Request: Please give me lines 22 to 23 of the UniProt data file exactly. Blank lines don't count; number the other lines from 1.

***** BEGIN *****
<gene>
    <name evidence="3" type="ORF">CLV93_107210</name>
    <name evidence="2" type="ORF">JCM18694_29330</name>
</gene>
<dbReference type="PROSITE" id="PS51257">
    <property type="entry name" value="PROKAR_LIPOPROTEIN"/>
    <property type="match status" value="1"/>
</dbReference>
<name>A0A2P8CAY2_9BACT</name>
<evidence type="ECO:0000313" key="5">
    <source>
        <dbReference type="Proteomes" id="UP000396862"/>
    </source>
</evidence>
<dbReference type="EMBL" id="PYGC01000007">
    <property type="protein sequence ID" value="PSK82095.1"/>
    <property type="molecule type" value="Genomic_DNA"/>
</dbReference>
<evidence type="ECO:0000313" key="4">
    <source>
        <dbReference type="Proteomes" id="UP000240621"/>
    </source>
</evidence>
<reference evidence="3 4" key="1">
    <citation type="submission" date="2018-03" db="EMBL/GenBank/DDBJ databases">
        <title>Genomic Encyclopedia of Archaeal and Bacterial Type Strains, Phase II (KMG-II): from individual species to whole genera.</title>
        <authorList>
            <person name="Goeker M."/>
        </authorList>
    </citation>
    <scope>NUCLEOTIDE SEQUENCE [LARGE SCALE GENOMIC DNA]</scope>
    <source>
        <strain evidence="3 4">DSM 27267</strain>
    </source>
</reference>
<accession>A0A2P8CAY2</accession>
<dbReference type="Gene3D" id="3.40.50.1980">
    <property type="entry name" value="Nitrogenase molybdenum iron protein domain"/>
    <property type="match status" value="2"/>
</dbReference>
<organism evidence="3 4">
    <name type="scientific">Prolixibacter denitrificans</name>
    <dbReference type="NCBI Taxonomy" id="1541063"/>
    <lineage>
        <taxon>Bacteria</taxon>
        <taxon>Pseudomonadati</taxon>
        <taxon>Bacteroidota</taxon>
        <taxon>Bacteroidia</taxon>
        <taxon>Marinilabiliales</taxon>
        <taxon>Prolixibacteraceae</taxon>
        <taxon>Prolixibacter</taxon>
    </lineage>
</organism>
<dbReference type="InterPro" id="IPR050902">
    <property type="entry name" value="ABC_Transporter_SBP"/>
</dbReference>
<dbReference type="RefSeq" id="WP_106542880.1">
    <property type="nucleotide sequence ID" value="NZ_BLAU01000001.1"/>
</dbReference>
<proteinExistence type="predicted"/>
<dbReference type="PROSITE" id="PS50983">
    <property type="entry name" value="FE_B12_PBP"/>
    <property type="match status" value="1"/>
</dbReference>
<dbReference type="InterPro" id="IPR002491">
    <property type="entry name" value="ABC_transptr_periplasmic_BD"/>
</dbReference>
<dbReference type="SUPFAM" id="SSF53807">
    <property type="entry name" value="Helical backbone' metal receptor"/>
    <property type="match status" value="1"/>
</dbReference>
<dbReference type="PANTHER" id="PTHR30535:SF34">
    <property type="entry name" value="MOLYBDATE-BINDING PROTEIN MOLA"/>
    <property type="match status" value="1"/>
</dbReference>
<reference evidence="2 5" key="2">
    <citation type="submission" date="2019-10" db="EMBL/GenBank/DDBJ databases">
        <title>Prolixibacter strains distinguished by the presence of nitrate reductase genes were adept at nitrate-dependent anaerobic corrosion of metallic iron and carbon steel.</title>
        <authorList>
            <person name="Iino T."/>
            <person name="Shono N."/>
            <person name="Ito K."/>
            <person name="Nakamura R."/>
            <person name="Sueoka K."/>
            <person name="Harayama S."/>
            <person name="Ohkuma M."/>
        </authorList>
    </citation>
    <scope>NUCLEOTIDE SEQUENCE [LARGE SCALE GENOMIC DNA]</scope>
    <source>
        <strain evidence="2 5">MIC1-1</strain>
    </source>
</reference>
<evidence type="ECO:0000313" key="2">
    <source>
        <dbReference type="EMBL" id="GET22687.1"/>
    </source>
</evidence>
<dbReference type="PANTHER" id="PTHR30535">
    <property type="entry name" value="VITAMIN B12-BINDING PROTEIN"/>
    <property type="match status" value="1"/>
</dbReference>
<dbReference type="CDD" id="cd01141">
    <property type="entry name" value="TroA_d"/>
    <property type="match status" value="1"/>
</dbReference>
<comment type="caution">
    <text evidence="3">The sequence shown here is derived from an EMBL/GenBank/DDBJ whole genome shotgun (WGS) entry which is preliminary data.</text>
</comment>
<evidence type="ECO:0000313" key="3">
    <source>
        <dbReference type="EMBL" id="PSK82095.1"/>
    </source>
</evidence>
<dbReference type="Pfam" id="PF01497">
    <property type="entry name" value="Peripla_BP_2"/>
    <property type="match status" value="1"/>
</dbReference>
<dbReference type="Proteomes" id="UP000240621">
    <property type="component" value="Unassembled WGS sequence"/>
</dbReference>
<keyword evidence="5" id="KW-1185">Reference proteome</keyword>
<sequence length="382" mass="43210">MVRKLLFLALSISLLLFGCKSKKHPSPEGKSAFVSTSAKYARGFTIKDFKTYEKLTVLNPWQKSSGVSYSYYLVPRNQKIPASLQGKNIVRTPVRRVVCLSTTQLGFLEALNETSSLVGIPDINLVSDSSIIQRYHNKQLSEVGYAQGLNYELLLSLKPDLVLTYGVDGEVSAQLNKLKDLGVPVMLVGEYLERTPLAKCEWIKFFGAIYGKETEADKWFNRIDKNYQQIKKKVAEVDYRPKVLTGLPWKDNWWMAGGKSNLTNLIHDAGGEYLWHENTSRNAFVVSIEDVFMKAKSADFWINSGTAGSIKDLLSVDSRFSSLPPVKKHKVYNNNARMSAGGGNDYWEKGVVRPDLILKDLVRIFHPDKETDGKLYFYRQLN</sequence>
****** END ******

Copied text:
    </source>
</evidence>